Liquidity and markets
If a crypto is listed on multiple exchanges, and that too in the form of several trading pairs, it might bode well for its prices. Some content aggregators like Coinmarketcap even let you check the confidence score of the buyers for a specific crypto trading pair. Note that each trading pair over an exchange is a separate market for that crypto.
Here is how multiple trading pairs, volume, confidence, and liquidity look like:
We are using LINK as reference:
Demand-supply and other metrics
Cryptos can have limited and unlimited supplies based on the project tokenomics. Like any other valuable asset with fixed supply and growing demand, select cryptos also respond positively to overall scarcity. Hence you might see BTC gaining more popularity as it has a fixed supply, and at some point, it will turn deflationary.
However, if you are looking at some other crypto, checking for the ecosystem inflation rate or yearly issuance percentage is an excellent metric to evaluate the price growth (or degrowth) over time. Crypto assets with low issuance percentages are more sought-after.
See how BTC still has the best outlook in terms of issuance rate:
Several cryptos have massive communities. Some even have celebrated entrepreneurs like Elon Musk, directly and indirectly, endorsing them. Yes, we are talking about Dogecoin. Sentimental drivers can answer your question: What makes crypto go up and down?
Recall how Dogecoin (DOGE) rallied when Elon Musk finally took over Twitter on 27 October 2022.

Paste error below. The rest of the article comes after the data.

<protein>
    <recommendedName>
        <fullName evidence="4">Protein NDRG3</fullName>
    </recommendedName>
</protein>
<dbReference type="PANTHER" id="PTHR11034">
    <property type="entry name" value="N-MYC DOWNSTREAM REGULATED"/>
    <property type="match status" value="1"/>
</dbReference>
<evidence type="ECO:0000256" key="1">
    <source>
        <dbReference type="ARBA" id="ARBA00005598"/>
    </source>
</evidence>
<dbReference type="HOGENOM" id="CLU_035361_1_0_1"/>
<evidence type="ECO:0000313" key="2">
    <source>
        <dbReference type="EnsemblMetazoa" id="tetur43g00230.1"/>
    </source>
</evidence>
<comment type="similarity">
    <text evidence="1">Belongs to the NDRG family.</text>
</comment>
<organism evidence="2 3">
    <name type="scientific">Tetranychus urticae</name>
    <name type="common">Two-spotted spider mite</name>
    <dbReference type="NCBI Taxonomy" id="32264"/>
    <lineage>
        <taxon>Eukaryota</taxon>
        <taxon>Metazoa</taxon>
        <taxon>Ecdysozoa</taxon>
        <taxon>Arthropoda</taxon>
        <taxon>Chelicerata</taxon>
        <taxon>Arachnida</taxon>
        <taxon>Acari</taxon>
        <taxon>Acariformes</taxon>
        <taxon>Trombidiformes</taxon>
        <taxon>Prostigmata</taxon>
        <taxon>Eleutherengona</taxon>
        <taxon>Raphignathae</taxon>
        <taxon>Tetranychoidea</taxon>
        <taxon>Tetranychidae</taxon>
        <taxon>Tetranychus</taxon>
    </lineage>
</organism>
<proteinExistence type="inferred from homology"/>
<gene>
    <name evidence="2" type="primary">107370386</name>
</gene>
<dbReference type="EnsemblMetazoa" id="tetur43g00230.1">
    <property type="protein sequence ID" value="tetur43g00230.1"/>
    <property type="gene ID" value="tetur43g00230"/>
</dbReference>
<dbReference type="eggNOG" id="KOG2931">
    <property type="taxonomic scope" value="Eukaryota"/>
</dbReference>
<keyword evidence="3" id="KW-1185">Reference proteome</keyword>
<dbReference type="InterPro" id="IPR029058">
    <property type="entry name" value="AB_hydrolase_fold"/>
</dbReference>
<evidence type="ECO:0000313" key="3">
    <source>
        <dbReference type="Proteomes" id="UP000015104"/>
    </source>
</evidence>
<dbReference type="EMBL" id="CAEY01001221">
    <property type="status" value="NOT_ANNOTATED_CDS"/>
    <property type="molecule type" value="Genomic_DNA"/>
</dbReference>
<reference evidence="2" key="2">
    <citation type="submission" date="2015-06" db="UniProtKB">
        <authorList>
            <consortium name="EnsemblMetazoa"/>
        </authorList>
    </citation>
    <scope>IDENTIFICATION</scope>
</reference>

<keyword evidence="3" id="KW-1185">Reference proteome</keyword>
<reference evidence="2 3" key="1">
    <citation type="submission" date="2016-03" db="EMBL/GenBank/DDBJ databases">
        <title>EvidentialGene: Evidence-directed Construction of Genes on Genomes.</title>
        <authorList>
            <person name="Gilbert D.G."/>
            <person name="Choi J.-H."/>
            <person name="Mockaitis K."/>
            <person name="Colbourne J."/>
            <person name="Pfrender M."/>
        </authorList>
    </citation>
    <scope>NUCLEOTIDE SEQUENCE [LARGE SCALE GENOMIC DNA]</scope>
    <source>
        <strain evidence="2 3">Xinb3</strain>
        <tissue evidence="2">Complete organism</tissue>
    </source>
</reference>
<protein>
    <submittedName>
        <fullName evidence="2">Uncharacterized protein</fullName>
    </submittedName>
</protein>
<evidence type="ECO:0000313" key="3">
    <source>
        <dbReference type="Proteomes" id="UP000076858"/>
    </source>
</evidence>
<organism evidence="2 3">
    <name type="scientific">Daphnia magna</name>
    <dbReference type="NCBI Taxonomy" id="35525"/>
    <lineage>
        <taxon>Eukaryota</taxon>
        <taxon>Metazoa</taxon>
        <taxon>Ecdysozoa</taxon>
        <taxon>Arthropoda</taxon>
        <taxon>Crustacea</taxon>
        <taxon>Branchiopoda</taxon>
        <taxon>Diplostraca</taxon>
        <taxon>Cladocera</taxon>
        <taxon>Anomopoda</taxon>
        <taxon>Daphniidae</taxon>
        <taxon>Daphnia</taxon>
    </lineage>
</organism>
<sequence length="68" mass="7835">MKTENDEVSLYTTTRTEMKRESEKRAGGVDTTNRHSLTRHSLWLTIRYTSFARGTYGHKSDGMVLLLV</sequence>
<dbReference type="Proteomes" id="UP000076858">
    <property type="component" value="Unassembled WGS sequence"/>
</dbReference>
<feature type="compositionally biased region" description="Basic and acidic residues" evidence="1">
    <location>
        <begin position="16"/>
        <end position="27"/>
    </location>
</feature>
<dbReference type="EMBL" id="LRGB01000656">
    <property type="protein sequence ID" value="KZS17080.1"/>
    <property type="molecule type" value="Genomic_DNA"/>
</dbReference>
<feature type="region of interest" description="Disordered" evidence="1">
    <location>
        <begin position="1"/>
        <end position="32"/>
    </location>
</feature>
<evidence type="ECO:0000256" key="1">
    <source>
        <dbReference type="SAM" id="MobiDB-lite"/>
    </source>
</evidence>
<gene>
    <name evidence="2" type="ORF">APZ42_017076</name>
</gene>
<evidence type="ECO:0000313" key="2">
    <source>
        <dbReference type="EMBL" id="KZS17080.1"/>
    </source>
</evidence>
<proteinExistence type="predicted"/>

Not just DOGE, sentimental drivers work for many cryptos, especially the ones with massive social communities and celebrities backing them.
Crypto is a nascent space. Plus, we do know how big Crypto Twitter is. Therefore, the more social mentions a project gets over time, the more chances it has of rising in value. Similarly, tepid social existence can lead to flattening prices.
To evaluate the social presence, you can look at the Crypto Fear and Greed Index, which uses social activity as a calculation metric. However, the index gives you a picture of the broader market rather than pointing to a specific crypto.
Tokenomics—concerns everything that makes crypto valuable, including its supply and utility. For instance, it talks about how much of the token supply is locked, what is the market cap for the given crypto, its global rank, etc. Some projects have planned token unlock schedules, which for a moment, can lower the prices due to an increase in supply.
Similarly, some projects schedule token burns, adding to the scarcity and positively impacting the prices.
So now, if someone asks you what makes crypto go up and down, you have the answers. However, crypto is still volatile and a hugely speculated space. Hence, global regulations, bans, and pro-crypto stances can also impact prices. Due to the plethora of price-influencing factors at play, you should always do your research before making any crypto-specific decision.